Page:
The Development Marketplace started in nineteen ninety-eight as a small competition within the World Bank. The goal was to provide money for projects that were not able to find money through usual financial supporters. Over the years, the competition has grown into an international event. About forty-two million dollars has been awarded to one thousand projects in more than seventy countries. More than two thousand five hundred people entered ideas for this year’s competition.


15. Which famous world banks do you know? Describe their major activities briefly. Hope the following broadcast report will help you to answer this question:



Development banks are international lending groups. They lend money to developing countries to help fuel economic growth and social progress. They are not part of the World Bank, the International Monetary Fund or the United Nations. The money comes from member countries and borrowing on world markets. Development banks provide long-term loans at market rates. They provide even longer-term loans at below market interest rates. These banks also provide technical assistance and advice.

There are four main ones. The oldest is the Inter-American Development Bank in Washington, D.C. It began in nineteen fifty-nine. President Juscelino Kubitschek of Brazil had proposed a bank to aid economic growth in the Americas. The Organization of American States agreed. Today the bank is worth over one hundred thousand million dollars. It holds only four percent of that. The other money is guaranteed by its members.

Forty-seven countries around the world own the bank. The United States owns thirty percent as the largest shareholder. Twenty-six countries in Latin America and the Caribbean borrow from the bank.

The African Development Bank has its roots in an agreement signed in Sudan in nineteen sixty-three. It is based in Abidjan, Ivory Coast.

There are twenty-four members in the Americas, Europe and Asia in addition to the fifty-three in Africa. The country with the most votes in the bank is Nigeria, followed as of July by the United States, Japan and Egypt.

The Asian Development Bank started in nineteen sixty-six. It is based in Manila, in the Philippines. There are sixty-three members, mostly in Asia. Like all development banks, it is supervised by a Board of Governors.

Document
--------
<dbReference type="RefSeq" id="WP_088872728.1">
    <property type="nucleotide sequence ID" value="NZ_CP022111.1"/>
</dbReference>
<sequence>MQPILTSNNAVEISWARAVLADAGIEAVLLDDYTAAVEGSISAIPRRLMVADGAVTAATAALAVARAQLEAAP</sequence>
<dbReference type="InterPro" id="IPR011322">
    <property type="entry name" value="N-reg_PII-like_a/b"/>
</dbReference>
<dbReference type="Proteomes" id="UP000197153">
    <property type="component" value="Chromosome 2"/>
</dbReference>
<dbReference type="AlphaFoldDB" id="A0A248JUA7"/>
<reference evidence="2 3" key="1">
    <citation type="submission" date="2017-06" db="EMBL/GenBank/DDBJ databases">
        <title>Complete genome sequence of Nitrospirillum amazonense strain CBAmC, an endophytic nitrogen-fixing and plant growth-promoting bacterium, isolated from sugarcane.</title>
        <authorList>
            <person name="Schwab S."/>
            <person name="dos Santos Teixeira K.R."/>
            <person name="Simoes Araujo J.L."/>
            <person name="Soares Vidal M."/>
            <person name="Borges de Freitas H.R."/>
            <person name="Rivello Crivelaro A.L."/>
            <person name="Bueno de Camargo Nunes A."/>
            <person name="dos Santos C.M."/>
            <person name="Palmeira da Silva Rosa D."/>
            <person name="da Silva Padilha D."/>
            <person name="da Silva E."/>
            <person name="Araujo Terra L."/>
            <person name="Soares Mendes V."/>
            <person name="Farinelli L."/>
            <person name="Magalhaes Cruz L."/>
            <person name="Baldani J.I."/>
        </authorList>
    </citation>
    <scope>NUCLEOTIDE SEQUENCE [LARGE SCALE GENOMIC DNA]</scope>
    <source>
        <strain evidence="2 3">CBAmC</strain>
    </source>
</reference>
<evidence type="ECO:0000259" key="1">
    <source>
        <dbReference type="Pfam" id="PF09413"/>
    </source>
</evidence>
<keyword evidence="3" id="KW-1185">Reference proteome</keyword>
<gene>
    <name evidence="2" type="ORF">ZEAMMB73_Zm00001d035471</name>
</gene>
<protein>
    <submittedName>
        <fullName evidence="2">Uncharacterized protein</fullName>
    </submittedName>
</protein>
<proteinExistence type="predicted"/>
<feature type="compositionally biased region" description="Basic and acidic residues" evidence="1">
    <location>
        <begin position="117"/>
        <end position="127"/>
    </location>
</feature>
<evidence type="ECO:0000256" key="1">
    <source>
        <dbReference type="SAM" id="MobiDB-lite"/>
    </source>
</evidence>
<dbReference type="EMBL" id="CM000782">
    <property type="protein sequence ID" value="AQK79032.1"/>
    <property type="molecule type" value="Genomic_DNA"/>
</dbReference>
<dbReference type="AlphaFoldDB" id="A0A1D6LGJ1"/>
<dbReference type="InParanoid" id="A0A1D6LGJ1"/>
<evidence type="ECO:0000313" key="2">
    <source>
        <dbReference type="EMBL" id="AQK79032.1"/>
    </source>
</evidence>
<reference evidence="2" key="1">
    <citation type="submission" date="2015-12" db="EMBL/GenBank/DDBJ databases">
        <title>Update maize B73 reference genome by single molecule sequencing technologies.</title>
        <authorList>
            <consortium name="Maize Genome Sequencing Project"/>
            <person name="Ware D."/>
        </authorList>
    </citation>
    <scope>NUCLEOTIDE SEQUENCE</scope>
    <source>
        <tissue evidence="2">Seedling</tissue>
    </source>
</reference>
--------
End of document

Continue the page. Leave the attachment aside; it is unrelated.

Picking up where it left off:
Traditionally the bank president is Japanese. Japan and the United States were equally the top shareholders at the end of last year, followed by China, India and Australia. The bank says Indonesia has borrowed the most, but China, Pakistan and India have also been major borrowers in recent years.

The newest of the four main development banks is the European Bank for Reconstruction and Development. It opened in nineteen ninety-one as the Soviet Union broke apart. The main office is in London. The United States is the largest shareholder. The bank was formed to support economic growth and democracy in Central Europe.


16. “English has become the de facto international language of finance.” Do you agree with such statement? Prove your point of view subject to the international language of financing after reading and translation of the following media record:




Today we look at the jargon of international finance. With giant American corporations leading the drive toward the globalization of business, English has become the de facto international language of finance.

SALIH NEFTCI: "Financial market terminology is only in English. If you don't speak English, you basically cannot do it." That's financial economics professor Salih Neftci, who is designing a groundbreaking new program in Global Finance for the New School in New York City. Like English itself, Neftci is all over the globe, with teaching and other responsibilities in China, the United States and Europe.

SALIH NEFTCI: "Even if you speak French, Spanish, German or Mandarin - which are great languages! - finance is only English. It's actually very mundane English. It's not going to make you look like a very big intellectual. But it has its purpose and it works. The purpose is to make money the best way. The notion of hedging, for example." Hedging, Neftci explains, is what banks and other businesses do to offset the risk that the price of their asset will rise or fall contrary to their wishes. Nefcti notes that financiers often take seemingly contrary positions to protect their assets.